Factors associated with diagnosis of obscure gastrointestinal bleeding by video capsule enteroscopy.
Clin Gastroenterol Hepatol. 2012 Dec;10(12):1376-80
Authors: Lepileur L, Dray X, Antonietti M, Iwanicki-Caron I, Grigioni S, Chaput U, Di-Fiore A, Alhameedi R, Marteau P, Ducrotté P, Lecleire S
BACKGROUND & AIMS: Capsule enteroscopy (CE) is the best noninvasive tool to explore the entire small bowel of patients with obscure gastrointestinal bleeding (OGIB); it has a diagnostic yield of 40%-80%. However, little is known about the factors associated with a diagnosis of OGIB by CE.
METHODS: We analyzed data from 911 consecutive patients who underwent CE for OGIB from January 2004 to January 2010. Results from upper and lower gastrointestinal endoscopy examinations were negative in all patients. CE findings were recorded. Features of patients that were associated with diagnosis of OGIB by CE were identified by using logistic regression.
RESULTS: Based on CE, 509 patients (56%) had a confirmed lesion responsible for the OGIB: 203 had disease of the small bowel (22%), 88 had ulcerations (10%), 70 had tumors (8%), 24 had varices (2%), 6 had diverticula (0.5%), and 118 had what appeared to be bleeding lesions of the esophagus or stomach (10.6%) or colon (2%). Factors independently associated with a diagnosis of OGIB by CE were age >60 years (odds ratio [OR], 1.2), male sex, history of overt bleeding (OR, 3.8), and current hospitalization (OR, 1.4). Women were less likely to be diagnosed with OGIB by CE (OR, 0.7).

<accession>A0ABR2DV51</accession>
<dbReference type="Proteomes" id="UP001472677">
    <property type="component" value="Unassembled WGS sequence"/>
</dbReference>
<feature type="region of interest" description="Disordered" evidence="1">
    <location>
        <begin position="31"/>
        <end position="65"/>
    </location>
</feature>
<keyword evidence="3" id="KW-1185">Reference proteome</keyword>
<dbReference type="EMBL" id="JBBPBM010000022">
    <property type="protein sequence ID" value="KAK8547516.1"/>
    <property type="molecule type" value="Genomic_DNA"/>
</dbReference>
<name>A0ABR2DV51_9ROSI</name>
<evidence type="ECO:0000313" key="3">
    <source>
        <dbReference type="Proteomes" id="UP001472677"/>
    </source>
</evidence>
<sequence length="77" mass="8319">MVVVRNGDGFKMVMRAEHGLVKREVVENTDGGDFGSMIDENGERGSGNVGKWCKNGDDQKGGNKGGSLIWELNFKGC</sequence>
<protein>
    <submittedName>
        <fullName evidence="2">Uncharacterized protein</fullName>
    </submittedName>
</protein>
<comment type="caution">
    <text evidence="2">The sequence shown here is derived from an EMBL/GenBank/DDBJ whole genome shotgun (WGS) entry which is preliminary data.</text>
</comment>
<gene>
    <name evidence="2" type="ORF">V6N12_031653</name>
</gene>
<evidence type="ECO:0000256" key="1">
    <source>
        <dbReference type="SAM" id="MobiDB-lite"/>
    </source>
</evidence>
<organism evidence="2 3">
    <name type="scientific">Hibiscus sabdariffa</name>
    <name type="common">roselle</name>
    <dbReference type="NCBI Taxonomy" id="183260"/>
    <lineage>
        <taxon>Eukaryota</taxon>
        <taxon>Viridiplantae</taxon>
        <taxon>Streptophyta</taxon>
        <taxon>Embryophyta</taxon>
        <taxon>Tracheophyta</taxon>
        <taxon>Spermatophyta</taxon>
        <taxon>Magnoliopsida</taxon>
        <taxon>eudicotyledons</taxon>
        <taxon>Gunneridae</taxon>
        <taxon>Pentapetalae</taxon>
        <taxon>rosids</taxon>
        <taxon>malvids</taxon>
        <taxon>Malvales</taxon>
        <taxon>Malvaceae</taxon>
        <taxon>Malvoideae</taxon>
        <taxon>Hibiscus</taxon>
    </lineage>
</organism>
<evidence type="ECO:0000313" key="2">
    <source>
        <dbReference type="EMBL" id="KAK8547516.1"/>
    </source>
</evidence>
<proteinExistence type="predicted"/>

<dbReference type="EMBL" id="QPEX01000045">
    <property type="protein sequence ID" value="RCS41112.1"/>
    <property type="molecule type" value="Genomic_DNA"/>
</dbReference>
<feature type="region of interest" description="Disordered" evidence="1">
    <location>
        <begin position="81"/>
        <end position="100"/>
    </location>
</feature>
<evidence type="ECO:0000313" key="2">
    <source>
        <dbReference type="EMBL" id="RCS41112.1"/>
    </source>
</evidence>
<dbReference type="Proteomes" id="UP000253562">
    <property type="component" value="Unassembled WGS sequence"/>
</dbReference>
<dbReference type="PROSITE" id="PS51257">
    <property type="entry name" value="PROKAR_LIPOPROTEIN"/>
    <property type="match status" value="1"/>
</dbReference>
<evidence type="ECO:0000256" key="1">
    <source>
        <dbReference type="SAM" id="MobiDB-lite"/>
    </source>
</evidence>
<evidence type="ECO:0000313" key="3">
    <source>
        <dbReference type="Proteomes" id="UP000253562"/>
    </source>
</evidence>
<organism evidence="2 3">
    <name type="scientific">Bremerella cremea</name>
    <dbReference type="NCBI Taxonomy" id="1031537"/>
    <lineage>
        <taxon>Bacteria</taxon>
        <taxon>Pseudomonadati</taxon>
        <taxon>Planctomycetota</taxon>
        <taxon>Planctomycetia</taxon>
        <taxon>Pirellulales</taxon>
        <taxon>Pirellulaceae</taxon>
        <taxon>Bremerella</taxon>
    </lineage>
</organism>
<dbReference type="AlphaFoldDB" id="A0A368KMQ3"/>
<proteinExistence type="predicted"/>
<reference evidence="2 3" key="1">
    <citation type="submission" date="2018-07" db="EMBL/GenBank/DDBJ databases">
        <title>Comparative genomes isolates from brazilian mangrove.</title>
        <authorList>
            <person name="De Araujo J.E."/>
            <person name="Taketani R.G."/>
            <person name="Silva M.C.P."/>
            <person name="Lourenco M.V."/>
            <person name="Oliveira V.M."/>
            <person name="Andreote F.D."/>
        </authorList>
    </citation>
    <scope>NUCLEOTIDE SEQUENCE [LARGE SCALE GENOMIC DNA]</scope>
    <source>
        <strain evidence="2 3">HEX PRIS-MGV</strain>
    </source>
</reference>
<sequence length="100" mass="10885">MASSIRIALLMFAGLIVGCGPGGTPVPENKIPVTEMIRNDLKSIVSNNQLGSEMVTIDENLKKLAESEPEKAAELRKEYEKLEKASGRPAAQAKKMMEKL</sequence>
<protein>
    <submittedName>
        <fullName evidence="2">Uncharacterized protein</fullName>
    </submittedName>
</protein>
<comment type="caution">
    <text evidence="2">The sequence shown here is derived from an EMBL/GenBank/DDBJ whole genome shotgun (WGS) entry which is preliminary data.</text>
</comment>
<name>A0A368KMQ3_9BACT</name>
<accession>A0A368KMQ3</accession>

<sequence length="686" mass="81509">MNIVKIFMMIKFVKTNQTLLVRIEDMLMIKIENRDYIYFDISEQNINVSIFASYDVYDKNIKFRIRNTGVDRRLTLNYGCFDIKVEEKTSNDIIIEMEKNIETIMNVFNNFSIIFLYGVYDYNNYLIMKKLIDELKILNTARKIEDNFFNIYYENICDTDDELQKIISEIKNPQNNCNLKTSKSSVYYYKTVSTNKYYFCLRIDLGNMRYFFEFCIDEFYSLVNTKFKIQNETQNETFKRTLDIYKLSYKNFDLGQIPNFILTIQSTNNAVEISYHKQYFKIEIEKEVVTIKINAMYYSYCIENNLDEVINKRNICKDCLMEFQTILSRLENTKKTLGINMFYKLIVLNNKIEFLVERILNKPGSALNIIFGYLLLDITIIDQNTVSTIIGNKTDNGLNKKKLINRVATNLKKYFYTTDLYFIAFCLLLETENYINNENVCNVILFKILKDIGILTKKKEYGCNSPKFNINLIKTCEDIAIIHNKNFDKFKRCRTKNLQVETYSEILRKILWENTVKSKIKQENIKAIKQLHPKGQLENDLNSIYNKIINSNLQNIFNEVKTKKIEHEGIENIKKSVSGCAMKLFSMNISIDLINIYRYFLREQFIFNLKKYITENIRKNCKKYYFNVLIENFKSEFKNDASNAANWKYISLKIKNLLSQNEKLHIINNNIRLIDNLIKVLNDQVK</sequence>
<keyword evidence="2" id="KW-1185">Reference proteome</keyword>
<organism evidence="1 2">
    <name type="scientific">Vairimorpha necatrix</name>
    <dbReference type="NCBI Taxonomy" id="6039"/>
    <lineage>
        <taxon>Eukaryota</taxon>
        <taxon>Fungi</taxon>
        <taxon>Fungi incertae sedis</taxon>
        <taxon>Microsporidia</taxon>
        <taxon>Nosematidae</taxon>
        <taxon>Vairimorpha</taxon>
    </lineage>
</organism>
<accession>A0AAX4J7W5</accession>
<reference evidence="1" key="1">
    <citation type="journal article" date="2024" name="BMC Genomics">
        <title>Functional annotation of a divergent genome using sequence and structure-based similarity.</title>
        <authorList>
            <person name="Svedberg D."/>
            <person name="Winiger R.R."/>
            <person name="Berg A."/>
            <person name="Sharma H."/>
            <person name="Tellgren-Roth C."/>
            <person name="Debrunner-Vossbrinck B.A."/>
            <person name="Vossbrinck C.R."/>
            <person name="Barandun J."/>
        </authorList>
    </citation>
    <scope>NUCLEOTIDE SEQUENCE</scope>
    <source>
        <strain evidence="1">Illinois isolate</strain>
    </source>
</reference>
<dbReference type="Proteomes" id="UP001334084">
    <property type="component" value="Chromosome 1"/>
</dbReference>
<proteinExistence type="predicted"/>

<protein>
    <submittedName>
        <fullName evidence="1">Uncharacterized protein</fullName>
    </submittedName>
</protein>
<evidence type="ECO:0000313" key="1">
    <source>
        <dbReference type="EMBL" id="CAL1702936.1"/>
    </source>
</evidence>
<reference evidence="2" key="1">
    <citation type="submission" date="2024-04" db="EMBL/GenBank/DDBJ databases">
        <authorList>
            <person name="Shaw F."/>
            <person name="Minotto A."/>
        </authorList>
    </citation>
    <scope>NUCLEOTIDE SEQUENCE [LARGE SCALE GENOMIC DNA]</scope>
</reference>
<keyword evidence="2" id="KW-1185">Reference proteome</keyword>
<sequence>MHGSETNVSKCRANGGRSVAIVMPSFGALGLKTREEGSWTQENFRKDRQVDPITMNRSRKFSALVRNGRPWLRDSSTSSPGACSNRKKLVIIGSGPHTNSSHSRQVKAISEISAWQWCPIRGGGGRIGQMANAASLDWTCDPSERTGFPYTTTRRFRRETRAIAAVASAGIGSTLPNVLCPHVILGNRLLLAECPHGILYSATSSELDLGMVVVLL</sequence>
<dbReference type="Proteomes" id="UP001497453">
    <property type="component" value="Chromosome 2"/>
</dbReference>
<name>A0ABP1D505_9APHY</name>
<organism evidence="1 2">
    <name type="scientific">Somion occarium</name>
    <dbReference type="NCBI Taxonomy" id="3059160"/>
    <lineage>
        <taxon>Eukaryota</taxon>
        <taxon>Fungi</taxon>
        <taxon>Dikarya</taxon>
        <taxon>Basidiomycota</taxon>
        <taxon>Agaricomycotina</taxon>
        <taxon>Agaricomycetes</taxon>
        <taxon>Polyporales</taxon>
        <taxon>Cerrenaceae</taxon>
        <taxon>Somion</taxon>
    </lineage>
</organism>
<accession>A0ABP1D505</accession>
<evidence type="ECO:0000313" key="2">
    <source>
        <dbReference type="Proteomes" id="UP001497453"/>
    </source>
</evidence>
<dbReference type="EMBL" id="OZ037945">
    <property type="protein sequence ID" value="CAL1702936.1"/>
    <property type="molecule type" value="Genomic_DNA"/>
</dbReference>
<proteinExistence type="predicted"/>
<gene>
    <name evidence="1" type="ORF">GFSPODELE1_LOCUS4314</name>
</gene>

CONCLUSIONS: A history of overt bleeding is the factor most strongly associated with a diagnosis of OGIB by CE. Male sex, age >60 years, and inpatient status were also independent predictors of positive diagnosis by CE.
PMID: 22677574 [PubMed - indexed for MEDLINE]